Saint Peter Chanel’s Story
Anyone who has worked in loneliness, with great adaptation required and with little apparent success, will find a kindred spirit in Peter Chanel.
Born in France, Peter’s interest in the missions began in school, when he read letters missionaries to America sent back home. As a young priest, Peter revived a parish in a “bad” district by the simple method of showing great devotion to the sick. Wanting to be a missionary, he joined the Society of Mary, the Marists, at 28. Obediently, he taught in the seminary for five years. Then, as superior of seven Marists, he traveled to Western Oceania. The bishop accompanying the missionaries left Peter and a brother on Futuna Island northeast of Fiji, promising to return in six months. He was gone five years.
Meanwhile, Peter struggled with this new language and mastered it, making the difficult adjustment to life with whalers, traders, and warring natives. Despite little apparent success and severe want, he maintained a serene and gentle spirit, plus endless patience and courage. A few natives had been baptized, a few more were being instructed. When the chieftain’s son asked to be baptized, persecution by the chieftain reached a climax. Father Chanel was clubbed to death.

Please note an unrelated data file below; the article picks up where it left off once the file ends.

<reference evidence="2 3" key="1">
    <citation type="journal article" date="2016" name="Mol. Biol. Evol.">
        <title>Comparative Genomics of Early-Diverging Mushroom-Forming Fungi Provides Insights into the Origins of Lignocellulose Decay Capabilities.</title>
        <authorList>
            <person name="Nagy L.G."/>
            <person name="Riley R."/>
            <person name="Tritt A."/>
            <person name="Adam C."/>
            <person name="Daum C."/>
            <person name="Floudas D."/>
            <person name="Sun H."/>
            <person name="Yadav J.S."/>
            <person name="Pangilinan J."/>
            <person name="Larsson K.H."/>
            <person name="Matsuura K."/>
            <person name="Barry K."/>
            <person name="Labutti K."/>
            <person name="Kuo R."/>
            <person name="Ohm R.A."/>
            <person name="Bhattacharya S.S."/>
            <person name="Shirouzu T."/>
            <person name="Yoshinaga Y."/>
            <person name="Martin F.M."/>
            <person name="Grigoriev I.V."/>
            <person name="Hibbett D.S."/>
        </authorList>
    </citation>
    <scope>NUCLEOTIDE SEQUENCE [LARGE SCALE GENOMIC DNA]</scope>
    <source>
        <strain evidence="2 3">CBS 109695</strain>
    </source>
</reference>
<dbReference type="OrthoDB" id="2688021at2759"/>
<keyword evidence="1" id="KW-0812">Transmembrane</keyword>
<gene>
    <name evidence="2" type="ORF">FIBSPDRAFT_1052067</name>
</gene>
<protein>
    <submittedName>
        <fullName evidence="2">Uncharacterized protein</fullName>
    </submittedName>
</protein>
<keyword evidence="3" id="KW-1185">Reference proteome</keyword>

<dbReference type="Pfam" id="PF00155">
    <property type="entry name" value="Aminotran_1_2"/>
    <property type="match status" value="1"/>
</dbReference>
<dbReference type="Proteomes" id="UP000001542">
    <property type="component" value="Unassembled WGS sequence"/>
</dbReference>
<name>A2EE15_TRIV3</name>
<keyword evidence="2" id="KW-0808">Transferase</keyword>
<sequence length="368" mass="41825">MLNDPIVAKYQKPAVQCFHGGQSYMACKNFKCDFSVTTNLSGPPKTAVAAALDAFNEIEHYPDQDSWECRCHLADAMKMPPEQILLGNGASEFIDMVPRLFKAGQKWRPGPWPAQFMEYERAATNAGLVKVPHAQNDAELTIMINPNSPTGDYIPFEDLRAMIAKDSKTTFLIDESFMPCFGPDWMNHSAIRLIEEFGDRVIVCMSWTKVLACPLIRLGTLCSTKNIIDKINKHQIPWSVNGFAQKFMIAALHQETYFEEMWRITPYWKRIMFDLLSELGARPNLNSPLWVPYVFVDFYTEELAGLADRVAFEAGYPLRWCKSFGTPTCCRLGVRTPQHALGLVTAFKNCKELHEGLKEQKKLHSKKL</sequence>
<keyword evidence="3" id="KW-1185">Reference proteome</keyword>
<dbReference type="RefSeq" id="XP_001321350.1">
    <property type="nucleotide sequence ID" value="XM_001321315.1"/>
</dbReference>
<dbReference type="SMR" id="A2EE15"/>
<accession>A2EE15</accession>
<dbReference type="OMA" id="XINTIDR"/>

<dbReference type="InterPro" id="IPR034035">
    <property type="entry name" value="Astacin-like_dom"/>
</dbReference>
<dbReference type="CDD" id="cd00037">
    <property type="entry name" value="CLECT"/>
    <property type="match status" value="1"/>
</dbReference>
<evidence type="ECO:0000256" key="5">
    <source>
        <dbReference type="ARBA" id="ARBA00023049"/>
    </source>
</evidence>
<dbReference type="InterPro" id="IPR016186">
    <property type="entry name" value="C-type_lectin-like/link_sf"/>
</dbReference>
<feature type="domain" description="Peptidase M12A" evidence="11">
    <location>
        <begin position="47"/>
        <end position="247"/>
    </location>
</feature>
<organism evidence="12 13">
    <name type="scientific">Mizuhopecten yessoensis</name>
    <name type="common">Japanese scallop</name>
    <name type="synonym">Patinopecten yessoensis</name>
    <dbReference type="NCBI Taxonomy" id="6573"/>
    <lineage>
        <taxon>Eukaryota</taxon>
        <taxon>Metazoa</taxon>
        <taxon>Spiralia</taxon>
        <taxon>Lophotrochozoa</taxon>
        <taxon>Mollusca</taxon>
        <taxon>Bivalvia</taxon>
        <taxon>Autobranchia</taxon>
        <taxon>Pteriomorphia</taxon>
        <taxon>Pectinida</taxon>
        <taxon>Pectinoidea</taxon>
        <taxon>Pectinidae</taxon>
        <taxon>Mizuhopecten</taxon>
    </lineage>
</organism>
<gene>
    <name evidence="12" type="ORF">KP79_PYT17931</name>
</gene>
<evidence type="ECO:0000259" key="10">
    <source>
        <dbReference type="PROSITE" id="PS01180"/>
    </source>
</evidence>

Within two years after his death, the whole island became Catholic and has remained so. He was canonized by Pope Pius XII in 1954. Peter Chanel is the first martyr of Oceania and its patron.
Suffering for Christ means suffering because we are like Christ. Very often the opposition we meet is the result of our own selfishness or imprudence. We are not martyrs when we are “persecuted” by those who merely treat us as we treat them. A Christian martyr is one who, like Christ, is simply a witness to God’s love, and brings out of human hearts the good or evil that is already there.